Results 1 to 6 of 6

Thread: Need help with a few equations

  1. #1
    Newbie
    Joined
    Sep 2010
    Posts
    3

    Need help with a few equations

    Hey,
    surely those exercises are easy for you guys, but I need them to get done by thursday. I missed a few lessons, so I really don't know how to do these equations.


    $\displaystyle x^3-3x^2+x+5=0$

    $\displaystyle 2x^4-9x^3+4x^2+21x-18=0$ - Using the Horner scheme

    Help would be appreciated.
    Follow Math Help Forum on Facebook and Google+

  2. #2
    -1
    e^(i*pi)'s Avatar
    Joined
    Feb 2009
    From
    West Midlands, England
    Posts
    3,053
    Thanks
    1
    Quote Originally Posted by Rix12 View Post
    Hey,
    surely those exercises are easy for you guys, but I need them to get done by thursday. I missed a few lessons, so I really don't know how to do these equations.


    $\displaystyle x^3-3x^2+x+5=0$

    $\displaystyle 2x^4-9x^3+4x^2+21x-18=0$ - Using the Horner scheme

    Help would be appreciated.
    I don't know the Horner scheme so I shall do the first question


    From inspection I know that $\displaystyle f(-1) = 0$

    Thus using the factor theorem (see spoiler below for what it is) I know that (x+1) is a factor

    Spoiler:
    The factor theorem states that q(x) is a factor of f(x) if, and only if, f(x-q) =0


    Which gives us $\displaystyle x^3-3x^2+x+5 = (x+1)(Ax^2+Bx+C)$ where A, B and C are constants to be found.

    Comparing the coefficients:

    • $\displaystyle x^3 \: \rightarrow \: 1 = A$
    • $\displaystyle x^0 \: \rightarrow \: 5 = C$
    • $\displaystyle x^1 \: \rightarrow \: 1 = B+C$


    Thus $\displaystyle A=1$ , $\displaystyle B = -4$ and $\displaystyle C=5$

    Put this back into our equation: $\displaystyle (x+1)(x^2-4x+5)$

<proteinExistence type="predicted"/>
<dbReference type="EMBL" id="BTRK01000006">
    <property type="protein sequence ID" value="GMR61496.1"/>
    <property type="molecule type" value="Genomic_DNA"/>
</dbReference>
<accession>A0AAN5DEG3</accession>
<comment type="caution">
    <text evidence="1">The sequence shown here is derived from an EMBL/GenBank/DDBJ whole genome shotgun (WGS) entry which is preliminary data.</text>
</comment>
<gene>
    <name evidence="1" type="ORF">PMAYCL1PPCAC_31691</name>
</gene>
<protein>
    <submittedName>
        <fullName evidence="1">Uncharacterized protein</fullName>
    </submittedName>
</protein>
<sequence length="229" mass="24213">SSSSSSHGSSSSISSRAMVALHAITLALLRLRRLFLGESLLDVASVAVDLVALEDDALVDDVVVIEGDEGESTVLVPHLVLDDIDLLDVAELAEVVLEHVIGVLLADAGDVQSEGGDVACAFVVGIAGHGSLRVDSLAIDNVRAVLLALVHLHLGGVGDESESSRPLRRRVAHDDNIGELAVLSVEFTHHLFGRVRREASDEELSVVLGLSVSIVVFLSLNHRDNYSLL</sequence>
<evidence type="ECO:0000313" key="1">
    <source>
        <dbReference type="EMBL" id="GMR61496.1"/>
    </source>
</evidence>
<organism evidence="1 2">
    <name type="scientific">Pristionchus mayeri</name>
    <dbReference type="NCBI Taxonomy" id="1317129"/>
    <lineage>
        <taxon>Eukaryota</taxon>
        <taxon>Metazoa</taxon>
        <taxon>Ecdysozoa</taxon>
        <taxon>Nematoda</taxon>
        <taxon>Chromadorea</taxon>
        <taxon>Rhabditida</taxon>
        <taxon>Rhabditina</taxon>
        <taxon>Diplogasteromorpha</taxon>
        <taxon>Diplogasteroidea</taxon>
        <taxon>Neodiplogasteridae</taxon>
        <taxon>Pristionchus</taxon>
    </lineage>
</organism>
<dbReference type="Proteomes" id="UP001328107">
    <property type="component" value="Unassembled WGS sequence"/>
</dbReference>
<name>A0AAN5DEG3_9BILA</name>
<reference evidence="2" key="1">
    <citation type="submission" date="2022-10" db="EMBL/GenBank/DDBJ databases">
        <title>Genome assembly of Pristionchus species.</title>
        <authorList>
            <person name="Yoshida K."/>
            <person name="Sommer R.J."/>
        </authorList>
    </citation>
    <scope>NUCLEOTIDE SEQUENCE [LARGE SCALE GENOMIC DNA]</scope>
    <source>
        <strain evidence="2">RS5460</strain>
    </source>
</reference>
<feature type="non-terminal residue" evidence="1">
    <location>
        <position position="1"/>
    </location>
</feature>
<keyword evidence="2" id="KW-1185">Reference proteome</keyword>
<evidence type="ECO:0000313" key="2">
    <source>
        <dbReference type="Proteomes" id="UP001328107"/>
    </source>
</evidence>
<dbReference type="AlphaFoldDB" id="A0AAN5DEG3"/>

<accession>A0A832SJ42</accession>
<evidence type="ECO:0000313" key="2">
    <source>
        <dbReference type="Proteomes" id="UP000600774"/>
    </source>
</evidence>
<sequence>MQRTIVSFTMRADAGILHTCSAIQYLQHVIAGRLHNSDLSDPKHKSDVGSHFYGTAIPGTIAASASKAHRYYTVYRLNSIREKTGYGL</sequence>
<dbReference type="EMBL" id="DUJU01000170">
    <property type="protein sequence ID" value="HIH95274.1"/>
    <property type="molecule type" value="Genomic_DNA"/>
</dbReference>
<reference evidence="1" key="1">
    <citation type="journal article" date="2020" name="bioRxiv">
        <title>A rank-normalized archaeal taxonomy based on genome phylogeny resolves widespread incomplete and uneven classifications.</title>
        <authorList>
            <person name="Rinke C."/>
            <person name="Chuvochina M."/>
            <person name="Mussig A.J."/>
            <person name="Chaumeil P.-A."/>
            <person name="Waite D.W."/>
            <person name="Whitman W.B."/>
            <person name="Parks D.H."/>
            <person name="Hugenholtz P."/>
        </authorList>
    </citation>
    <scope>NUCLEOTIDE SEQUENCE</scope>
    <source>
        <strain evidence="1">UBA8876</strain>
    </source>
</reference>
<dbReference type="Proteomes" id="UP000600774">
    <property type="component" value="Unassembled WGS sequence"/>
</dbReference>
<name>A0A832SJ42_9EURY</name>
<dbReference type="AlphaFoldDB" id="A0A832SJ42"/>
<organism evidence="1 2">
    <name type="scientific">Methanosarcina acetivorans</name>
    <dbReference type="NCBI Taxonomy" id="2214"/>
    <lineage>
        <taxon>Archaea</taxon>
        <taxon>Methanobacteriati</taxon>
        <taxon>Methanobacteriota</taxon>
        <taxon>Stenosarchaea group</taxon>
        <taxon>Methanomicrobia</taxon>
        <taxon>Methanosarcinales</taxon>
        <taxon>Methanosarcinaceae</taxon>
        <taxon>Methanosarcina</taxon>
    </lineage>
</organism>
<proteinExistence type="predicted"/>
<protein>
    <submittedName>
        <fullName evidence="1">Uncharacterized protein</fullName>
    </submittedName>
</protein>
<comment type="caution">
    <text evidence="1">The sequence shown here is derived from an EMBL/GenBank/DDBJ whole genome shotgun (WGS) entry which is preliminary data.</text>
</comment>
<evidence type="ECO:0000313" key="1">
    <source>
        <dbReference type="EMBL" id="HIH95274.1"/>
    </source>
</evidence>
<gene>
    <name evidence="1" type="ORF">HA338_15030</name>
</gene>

Now we must check if the quadratic term will factor (ie if the discriminant is a square number or not): $\displaystyle \Delta = b^2-4ac = (-4)^2-4 \cdot 1 \cdot 5 = -4$.

    This will not give a real solution so the final answer is $\displaystyle (x+1)(x^2-4x+5)=0$ thus $\displaystyle x=-1$ in the real numbers


    Edit: Oops, forgot to see it was equal to 0 - complex solutions upcoming

    $\displaystyle x^2-4x+5 = 0$

    From the quadratic formula: $\displaystyle x = \dfrac{4 \pm \sqrt{(-4)^2-4 \cdot 1 \cdot 5}}{2} = \dfrac{4 \pm \sqrt{-4}}{2}$$\displaystyle \: = \dfrac{4\pm 2i}{2} = 2 \pm i$

    where $\displaystyle i^2 = -1$


    Thus all the solutions are: $\displaystyle x = -1, \: 2+i, \: 2-i$
    Last edited by e^(i*pi); Sep 18th 2010 at 10:09 AM. Reason: Added complex numbers
    Follow Math Help Forum on Facebook and Google+

  3. #3
    Newbie
    Joined
    Sep 2010
    Posts
    3
    Thank's a lot mate. Got the idea now.

    Actually there's one more I forgot to ask:

    Convert this one to algebraic form:
    e^[(-1)-2*i]
    Follow Math Help Forum on Facebook and Google+

  4. #4
    MHF Contributor
    Joined
    Oct 2009
    Posts
    5,577
    Thanks
    790